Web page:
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Kyle Seager is one of the worst All-Star snubs in Mariner history

Kyle Seager's 3.2 WAR ranks 7th best among AL position players, and yet he didn't get a spot on manager John Farrell's bench. Only Mike Cameron in 2003 has an argument for being more overlooked.

Peter G. Aiken-USA TODAY Sports

First impressions seem fairly important when it comes to the All-Star game. As Logan wrote last week, Kyle Seager deserves to be an All-Star, not just because of his production at third, but his ranking as one of the very best position players in the American League. Despite this, Seager didn't even finish in the top 8 votes for third basemen in the AL. Top eight. Finishing below Kelly Johnson and Conor Gillaspie. I can't even begin to explain how this happened other than chalking it up to Seager's miserable start and subsequent afterthought. All other arguments as to how he got so badly overlooked come up short.

Most of the people who fill in All-Star ballots aren't people like us, knowing just how good Seager has been, is, and will continue to be. They're the ones who pop out the little bubbles on their pamphlet ballots and hand them to ushers as they exit ballgames covered in mustard holding sticky, empty ice cream-filled helmets. They're the ones who feel a great responsibility to rush home and log in another 25 votes for their favorite players. Let's be honest, a good portion of the more educated group of fans spends more time researching than they do voting, and they spend more time complaining about the injustice of it all when the inevitable result transpires.

Still, not even in the top eight at his position. It's absurd. Seager represents one of the biggest All-Star snubs in Mariner history, perhaps coming in second to Mike Cameron in 2003, who missed out with a 3.7 fWAR at the break. But even then, Cameron was on a stacked team with three other hitting all-stars (Edgar Martinez, Ichiro Suzuki, and Bret Boone) and much of his value was tied up in defense, lost among many mashers in the middle of a boom. Cameron ranked 6th among AL position players when the All-Star game was played, and while Seager currently ranks 7th, his snub seems more egregious considering the more depressed offensive era and his more premium position.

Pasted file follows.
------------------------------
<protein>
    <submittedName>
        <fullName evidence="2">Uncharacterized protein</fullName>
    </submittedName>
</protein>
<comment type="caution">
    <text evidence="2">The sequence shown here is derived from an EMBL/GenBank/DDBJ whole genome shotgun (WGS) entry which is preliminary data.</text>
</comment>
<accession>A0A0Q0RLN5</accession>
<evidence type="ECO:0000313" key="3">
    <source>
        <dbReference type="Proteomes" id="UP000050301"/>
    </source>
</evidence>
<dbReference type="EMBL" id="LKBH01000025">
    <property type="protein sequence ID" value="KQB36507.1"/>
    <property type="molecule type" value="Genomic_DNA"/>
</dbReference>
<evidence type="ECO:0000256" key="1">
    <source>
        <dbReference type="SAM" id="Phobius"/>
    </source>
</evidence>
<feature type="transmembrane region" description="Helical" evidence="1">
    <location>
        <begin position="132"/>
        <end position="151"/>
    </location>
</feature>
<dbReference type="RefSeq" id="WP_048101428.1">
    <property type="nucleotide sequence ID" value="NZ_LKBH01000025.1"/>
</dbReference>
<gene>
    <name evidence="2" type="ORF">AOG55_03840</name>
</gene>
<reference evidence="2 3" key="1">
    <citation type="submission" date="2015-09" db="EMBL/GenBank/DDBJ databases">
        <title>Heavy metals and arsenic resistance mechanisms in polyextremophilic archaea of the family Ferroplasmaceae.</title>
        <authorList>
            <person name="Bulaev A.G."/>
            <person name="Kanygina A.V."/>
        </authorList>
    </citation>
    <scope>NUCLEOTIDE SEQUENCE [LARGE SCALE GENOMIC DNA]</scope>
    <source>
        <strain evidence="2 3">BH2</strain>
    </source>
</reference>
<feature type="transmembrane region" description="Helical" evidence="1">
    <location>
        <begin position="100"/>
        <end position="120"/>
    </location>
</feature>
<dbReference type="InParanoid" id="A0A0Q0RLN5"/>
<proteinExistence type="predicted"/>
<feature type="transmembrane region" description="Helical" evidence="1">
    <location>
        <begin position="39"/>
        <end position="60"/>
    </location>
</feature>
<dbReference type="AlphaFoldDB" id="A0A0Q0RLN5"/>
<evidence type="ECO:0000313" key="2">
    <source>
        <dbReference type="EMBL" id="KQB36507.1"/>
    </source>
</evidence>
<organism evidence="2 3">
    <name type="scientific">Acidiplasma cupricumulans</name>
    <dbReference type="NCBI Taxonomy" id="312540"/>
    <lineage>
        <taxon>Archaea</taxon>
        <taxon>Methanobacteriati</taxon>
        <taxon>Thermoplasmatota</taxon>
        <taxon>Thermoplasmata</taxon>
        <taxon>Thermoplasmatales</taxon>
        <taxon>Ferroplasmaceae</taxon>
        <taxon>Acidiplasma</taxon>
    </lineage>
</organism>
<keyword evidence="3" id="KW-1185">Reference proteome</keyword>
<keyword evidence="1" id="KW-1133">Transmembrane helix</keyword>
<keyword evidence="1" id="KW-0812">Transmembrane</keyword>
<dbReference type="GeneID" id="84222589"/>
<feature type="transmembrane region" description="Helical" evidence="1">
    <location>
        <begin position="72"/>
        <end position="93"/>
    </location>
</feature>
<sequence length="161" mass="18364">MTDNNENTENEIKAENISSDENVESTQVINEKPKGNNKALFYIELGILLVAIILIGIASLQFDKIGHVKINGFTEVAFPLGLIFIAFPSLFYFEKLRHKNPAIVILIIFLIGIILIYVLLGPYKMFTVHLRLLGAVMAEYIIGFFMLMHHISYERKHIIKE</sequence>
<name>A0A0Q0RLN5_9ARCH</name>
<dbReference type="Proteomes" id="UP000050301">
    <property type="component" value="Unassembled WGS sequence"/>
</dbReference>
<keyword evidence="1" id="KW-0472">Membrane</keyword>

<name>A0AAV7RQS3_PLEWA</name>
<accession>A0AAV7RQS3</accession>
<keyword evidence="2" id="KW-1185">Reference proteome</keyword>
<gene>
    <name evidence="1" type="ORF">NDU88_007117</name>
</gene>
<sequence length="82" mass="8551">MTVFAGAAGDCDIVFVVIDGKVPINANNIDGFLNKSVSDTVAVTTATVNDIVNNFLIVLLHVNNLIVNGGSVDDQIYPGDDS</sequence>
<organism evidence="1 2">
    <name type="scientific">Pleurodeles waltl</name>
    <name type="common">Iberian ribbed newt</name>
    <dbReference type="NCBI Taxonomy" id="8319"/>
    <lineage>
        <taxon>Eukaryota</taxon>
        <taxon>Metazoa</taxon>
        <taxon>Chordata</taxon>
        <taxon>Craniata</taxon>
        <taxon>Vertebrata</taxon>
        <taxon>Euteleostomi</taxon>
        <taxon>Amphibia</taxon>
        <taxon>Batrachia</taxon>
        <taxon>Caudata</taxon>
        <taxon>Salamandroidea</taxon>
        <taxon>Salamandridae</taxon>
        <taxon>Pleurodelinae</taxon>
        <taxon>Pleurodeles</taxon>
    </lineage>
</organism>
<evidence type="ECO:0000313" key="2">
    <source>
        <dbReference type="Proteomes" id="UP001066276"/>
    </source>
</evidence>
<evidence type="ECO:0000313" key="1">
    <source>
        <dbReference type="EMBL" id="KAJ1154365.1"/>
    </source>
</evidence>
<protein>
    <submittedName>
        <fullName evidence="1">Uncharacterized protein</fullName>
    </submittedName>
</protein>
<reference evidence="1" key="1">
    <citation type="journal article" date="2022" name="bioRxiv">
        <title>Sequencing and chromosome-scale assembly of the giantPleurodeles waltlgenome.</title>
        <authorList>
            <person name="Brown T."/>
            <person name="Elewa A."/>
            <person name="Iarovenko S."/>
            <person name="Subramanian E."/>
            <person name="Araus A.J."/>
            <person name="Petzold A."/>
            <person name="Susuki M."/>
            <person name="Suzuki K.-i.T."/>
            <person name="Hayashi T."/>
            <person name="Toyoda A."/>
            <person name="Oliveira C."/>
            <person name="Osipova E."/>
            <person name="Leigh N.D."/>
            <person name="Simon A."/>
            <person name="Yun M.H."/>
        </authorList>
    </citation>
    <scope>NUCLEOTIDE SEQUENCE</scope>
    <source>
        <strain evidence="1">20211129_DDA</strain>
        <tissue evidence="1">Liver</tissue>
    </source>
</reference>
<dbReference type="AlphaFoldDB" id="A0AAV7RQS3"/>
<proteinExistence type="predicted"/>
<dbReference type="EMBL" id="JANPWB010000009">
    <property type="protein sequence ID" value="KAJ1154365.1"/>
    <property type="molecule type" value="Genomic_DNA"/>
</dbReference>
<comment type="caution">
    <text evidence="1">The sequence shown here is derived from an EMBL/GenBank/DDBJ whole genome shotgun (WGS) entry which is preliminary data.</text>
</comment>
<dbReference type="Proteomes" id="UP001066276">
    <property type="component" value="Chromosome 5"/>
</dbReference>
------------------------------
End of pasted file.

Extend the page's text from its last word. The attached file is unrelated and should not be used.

Allow me to sensationally grandstand and headline grab. Kyle Seager's current non-inclusion would be one of the greatest All-Star game snubs in Mariner history, if not the greatest. He clearly didn't come anywhere close to getting in via vote, he didn't win the favor of John Farrell in his bench selections, and the "final vote" charade is five pitchers. But that doesn't mean Seager can't get into the game. In fact, he still has a semi-decent shot.

Edwin Encarnacion injured his quad over the weekend, and he may end up missing the better part of the entire month. His spot will be up for grabs. There's also an entire week of games left to be played in which other players can get hurt, or make themselves otherwise unavailable. Fernando Rodney might also find himself on the roster if some of the AL's pitchers can't participate, though his non-inclusion is far less of a snub, considering his relatively lower impact to the dozens of starting pitchers available as replacements.

The All-Star game is kind of a silly thing to begin with. Derek Jeter is bad, but Derek Jeter is starting because it's his last time around, and it'll be used to honor his career rather than his season. That's fine, as long as room is made for the best players on the bench. The game has always been about star power and recognition more than picking the very best players in early July. But it's a special honor for players who get selected, just a little bit better than looking at a WAR leaderboard with a sense of self-satisfaction.

A lot of you will scoff at the All-Star game as something you don't care much about, and as far as its ability to honor the best players, I agree. But the game is still something I watched with my father, who doesn't care much about baseball. Every summer through my childhood, telling him exactly who Carlos Baerga was, who he played for, and how many RBIs he had. Today, there are young baseball nerds like me telling their fathers who Sean Doolittle is as they bond together over their own summer tradition. Right now, Kyle Seager isn't one of those names that sons and fathers will learn about together in cities far away from the Pacific Northwest. He won't be on their radar, not yet. That's a bummer to me, and that's a super bummer to Kyle Seager. I hope Seager finds himself on the roster this week, because he's just about as deserving as any snubbed Mariner hitter has ever been.